Not Quite Freemium Economics

So, what happens when you combine something that is outwardly entirely available for free and incorporate several options within the game only available at a premium? You get the tiered business model that has turned the mobile gaming industry on its head: ‘freemium.’

“Freemium is not Free”

“Freemium is a pricing strategy by which a product or service (typically a digital offering such as software, media, games or web services) is provided free of charge, but money (premium) is charged for proprietary features, functionality, or virtual goods”

Spurred on by the recent episode of South Park that explored the now popular business strategy for mobile games and other services, I thought that a blog post looking at the model could provide some insights from a social media perspective. South Park creators Matt Stone and Trey Parker actually hit on a few very interesting points that make this process successful: the user does not mentally grasp the amount of microtransactions that take place, feedback from the user allows the game designers to know exactly how to target its consumers and that many of these games appeal to the addictive tendencies of human psychology.

Candy Crush is a popular example of a successful Freemium model

Candy Crush is a popular example of a successful Freemium model

To recap the episode and the basic concept behind this business strategy, a user will feel compelled to purchase additional in order to satisfy in-game achievements and goals. The idea behind this is that the game will be made more fun with these additional features unlocked. Consumers will feel that since the game is free to play, they have no prior costs associated with the product, making in-game purchases more likely. Coined by Jarid Lukin in 2006, this term encompasses one of the most popular business strategies for apps; moreover, the freemium-style business model is not a novel concept. However, it was not until recently that Google changed their app store to denote the fact that while the game itself is free, in-app purchases exist.

Reflections on Social Media

So how does this relate to social media? I see a few major takeaways that could be some interesting discussion points. First, social gaming as an extension of the freemium approach combines the social media subject with the particular business model. Like Farmville did in years past, mobile apps will continue to incentivize sharing with in-game rewards. This will help to hedge the effects of customer churn while also building game awareness on a social level. It will also help to fuel app growth.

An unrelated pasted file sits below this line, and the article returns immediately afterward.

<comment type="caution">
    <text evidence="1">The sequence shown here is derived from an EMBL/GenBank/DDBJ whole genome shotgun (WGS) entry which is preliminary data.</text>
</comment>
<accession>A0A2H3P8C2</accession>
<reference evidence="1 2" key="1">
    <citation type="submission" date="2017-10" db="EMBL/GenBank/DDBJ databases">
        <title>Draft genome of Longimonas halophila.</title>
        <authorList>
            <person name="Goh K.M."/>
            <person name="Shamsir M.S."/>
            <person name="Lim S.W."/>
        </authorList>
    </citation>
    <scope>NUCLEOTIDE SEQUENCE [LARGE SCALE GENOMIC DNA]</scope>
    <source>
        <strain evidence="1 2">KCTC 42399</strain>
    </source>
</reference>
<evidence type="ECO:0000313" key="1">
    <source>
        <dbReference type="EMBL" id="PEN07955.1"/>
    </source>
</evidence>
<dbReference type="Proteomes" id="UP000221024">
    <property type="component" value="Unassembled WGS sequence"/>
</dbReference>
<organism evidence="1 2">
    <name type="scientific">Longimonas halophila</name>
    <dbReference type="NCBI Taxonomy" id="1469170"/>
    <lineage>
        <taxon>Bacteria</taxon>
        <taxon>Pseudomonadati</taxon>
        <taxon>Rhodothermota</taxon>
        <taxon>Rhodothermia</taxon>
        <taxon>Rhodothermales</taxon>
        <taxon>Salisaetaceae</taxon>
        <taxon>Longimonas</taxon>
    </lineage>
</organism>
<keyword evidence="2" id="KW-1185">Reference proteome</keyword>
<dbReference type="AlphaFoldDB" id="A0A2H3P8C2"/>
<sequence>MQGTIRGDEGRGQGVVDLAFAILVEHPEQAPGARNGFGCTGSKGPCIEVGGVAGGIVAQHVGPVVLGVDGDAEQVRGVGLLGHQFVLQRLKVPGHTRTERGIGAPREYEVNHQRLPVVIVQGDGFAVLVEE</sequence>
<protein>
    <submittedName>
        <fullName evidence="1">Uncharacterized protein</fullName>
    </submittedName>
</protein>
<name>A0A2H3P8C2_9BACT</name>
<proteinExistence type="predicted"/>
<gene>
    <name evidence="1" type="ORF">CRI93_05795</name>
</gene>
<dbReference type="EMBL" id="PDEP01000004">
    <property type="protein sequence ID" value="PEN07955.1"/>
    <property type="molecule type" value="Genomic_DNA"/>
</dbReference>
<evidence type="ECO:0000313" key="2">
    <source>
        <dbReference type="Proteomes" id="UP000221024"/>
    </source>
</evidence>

Secondly, related to the importance of growth from a mobile gaming perspective, I believe that the “play now, pay later” approach is a useful methodology to promote high-growth in the early stages of any sort of software development. We can see this in a variety of different illustrations from across the web. But it ultimately boils down the ability to first foster a sustainable audience, and then monetize that consumer base. The freemium model is a staged one that is heavily reliant on the later stages of growth and development — see chart below.

The willingness to pay shifts over time, allowing the audience base to develop and grow

The willingness to pay shifts over time, allowing the audience base to develop and grow

And lastly, it will be interesting to see how, going forward, this sort of pricing method is incorporated in any number of ways. Just from the #IS6621 Twitter feed, we have seen stories involving paying for a redo on Tinder. You can buy premium services from Skype and Spotify, so who is to say that if Facebook implemented an incredible new feature, some people wouldn’t pay for it? It’s definitely something we need to monitor as managers, as it is becoming a somewhat ubiquitous presence in the gaming sphere; the transition to the social media sphere might not be too hard.

Screenshot from the South Park video game, The Stick of Truth

Screenshot from the South Park video game, The Stick of Truth

Oh, and ironically enough, while I herald South Park for exposing this sort of approach as potentially harmful and detrimental to users at a certain level, it is hard to overlook the fact that South Park: The Stick of Truth is guilty as well. So the lesson to be learned here is that the freemium technique is here to stay.

 

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Sources:

http://www.fastcompany.com/3038124/tinder-plans-to-monetize-its-dating-app-by-offering-an-undo-button

http://www.techradar.com/us/news/software/applications/freemium-games-in-the-google-play-store-won-t-be-called-free-for-long-1258084

http://mashable.com/2012/03/23/zynga-economics/

http://mashable.com/2012/06/08/freemium-gaming/

http://www.forbes.com/sites/avaseave/2014/08/28/for-freemium-companies-what-are-non-paying-consumers-real-value/

http://www.forbes.com/sites/avaseave/2014/08/27/choosing-the-perfect-strategy-for-freemiums/